Mithridates” invasion of Elimaida probably alarmed Timarchus, the satrap of Midia, because it was obvious that he was to become the next victim of Parthian expansion. Timarchus ruled Midia as early as 161 B.C., and it is known that Mithridates” invasion of Midia coincided in time with the assassination of Eucratides of Bactria by his own son, which occurred around 155 B.C. Hence, for some time between 161 and 155 B.C. Mithridates waged a long war with Midia with variable success. Finally, when he was victorious, he appointed a man named Bagas (Vagasis) to rule over the new territory.

Attack on Babylonia

The conquest of Midian opened for Parthian expansion the gates to fertile Mesopotamia. Only he who possessed this most important economic and political center could count on the unification of all Iran under his rule. The Seleucid king Demetrius II Nicator, realizing the disastrous consequences of losing Mesopotamia, offered stubborn resistance to Mithridates. A surviving damaged cuneiform tablet gives a contemporary account of Mithridates” advance. When the news of his approach reached the Seleucid ruler Demetrius Nicator, who was then in Babylonia, probably in Seleucia-on-Tigris, he quickly assembled a militia, taking all men indiscriminately into the army, and set out for Midia to meet the enemy. The Parthian king managed to outwit him and continued his advance. Meanwhile Demetrius gave orders to assemble additional troops, and one of his commanders, along with reinforcements, entered Mesopotamia, coming probably from Syria. Mithridates turned southward toward Seleucia and defeated him. At Seleucia the Parthian monarch received a delegation which had come with an offer of friendship from some city in the country of Ashshur (Assyria), where they were probably already well aware of the defeat of the general Demetrius. Mithridates entered the royal city of Seleucia in late June or early July; he was proclaimed king on or somewhat before July 8, 141 BC.

“…People indiscriminately to the cities of Midia… In the beginning of that month on the 22nd day su-bu (?)… rab uqu (the warlord) entered the land of Akkad. Arshak, the king in Seleucia the country of Ashshur, which before the face of king Arshak the royal city he entered; in the month, on the 28th day .”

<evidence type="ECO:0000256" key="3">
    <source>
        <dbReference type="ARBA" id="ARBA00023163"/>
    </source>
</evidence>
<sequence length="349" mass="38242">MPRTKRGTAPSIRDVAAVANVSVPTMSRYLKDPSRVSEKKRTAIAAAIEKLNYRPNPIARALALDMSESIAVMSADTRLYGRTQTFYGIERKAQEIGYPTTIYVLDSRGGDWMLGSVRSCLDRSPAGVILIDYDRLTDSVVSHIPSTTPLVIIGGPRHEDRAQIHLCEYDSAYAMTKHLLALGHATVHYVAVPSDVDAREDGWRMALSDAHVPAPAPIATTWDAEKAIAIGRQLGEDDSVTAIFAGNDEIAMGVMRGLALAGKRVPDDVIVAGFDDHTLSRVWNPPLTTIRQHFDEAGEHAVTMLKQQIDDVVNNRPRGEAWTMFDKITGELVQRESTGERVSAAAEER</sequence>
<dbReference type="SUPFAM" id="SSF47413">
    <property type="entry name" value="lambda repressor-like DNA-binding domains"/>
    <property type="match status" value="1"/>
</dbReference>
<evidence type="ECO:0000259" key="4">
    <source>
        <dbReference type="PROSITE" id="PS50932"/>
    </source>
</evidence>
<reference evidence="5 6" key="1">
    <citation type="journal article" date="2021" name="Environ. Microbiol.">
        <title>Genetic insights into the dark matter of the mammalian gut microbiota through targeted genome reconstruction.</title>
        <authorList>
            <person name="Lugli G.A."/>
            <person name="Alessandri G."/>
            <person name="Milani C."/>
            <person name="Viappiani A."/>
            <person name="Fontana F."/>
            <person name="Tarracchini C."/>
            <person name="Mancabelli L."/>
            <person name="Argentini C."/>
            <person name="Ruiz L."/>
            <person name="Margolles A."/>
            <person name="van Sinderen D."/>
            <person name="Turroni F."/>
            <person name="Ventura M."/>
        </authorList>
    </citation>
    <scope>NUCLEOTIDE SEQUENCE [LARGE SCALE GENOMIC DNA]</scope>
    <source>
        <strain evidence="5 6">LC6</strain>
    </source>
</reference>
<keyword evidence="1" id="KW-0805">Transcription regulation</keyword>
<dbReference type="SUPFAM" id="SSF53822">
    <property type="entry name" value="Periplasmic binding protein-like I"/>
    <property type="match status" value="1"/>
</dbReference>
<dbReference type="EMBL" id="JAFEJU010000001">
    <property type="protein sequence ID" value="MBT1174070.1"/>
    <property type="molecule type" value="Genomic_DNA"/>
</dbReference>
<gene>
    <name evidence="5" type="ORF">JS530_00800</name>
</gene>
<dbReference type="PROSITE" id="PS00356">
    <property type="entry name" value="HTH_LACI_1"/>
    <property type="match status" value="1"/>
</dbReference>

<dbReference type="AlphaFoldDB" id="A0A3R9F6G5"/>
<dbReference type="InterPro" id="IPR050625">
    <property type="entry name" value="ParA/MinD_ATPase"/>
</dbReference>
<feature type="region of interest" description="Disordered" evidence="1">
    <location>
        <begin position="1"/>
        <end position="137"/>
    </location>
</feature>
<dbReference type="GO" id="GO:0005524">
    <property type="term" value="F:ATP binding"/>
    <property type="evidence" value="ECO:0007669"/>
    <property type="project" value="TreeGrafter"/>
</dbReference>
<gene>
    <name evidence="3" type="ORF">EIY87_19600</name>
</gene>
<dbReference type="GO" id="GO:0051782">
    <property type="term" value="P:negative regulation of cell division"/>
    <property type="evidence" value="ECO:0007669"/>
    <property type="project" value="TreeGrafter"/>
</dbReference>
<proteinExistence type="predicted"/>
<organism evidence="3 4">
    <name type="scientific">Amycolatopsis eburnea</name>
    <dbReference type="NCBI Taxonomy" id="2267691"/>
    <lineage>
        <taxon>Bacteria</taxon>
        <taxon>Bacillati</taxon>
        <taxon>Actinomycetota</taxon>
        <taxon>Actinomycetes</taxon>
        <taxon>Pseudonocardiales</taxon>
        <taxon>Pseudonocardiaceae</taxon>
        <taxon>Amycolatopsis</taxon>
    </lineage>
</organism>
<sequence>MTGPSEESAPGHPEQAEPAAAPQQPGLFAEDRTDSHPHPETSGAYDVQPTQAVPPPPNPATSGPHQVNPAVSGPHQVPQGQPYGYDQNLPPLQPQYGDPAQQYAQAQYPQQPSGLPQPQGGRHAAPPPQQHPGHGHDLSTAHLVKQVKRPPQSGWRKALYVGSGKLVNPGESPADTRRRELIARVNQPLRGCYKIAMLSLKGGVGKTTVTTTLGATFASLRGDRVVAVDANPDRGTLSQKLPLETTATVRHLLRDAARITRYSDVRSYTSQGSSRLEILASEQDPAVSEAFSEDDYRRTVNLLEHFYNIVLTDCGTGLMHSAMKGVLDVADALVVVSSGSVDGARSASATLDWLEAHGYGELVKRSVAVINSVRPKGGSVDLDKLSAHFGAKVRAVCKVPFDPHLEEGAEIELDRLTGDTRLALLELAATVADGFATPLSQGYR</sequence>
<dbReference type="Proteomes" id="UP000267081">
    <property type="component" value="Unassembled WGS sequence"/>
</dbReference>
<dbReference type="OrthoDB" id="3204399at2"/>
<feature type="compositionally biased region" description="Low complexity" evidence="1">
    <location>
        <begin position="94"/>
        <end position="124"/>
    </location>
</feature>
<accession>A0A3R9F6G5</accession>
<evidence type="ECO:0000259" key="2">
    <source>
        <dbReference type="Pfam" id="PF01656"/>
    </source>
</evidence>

By October 14 of the same year the supreme power of Mithridates was already recognized in Uruk (Greek: Orchoi) which lies in the lower reaches of the Euphrates, much to the south of Seleucia. The inhabitants of Susa and the surrounding region did not feel safe, as is shown by an inscription dated 171 of the Seleucid era (141 BC) on the health of the king and queen, whose names are providentially omitted. Logically, Susa was the next point in the great Parthian king”s journey. The days of the Seleucid power had already passed, reduced to the limits of almost one Syria the Seleucid kingdom could not resist the Parthian onslaught, especially since, according to the information we have, the locals in some cases welcomed their arrival…

Reflections of the Raid of the Saks in Hyrcania

Sometime between October and December of 141 B.C. Mithridates was forced to move to Hyrcania. The reason for his departure from Mesopotamia at this critical point in his campaign was probably the raid of the Saks, who shortly before 165 B.C. had been driven out of their homeland in Turkestan by the Yuezhi and by this time were quite close to the eastern limits of Parthia. The troops in Mesopotamia were placed under the Parthian commander, and Mithridates never returned to that region again, for the remainder of his reign was occupied in campaigns in eastern and central Parthia. His withdrawal from the Near East to Hyrcania allowed the Elamites to raid Apamea on the river Sylhu.

The defeat of the Seleucid king Demetrius and his capture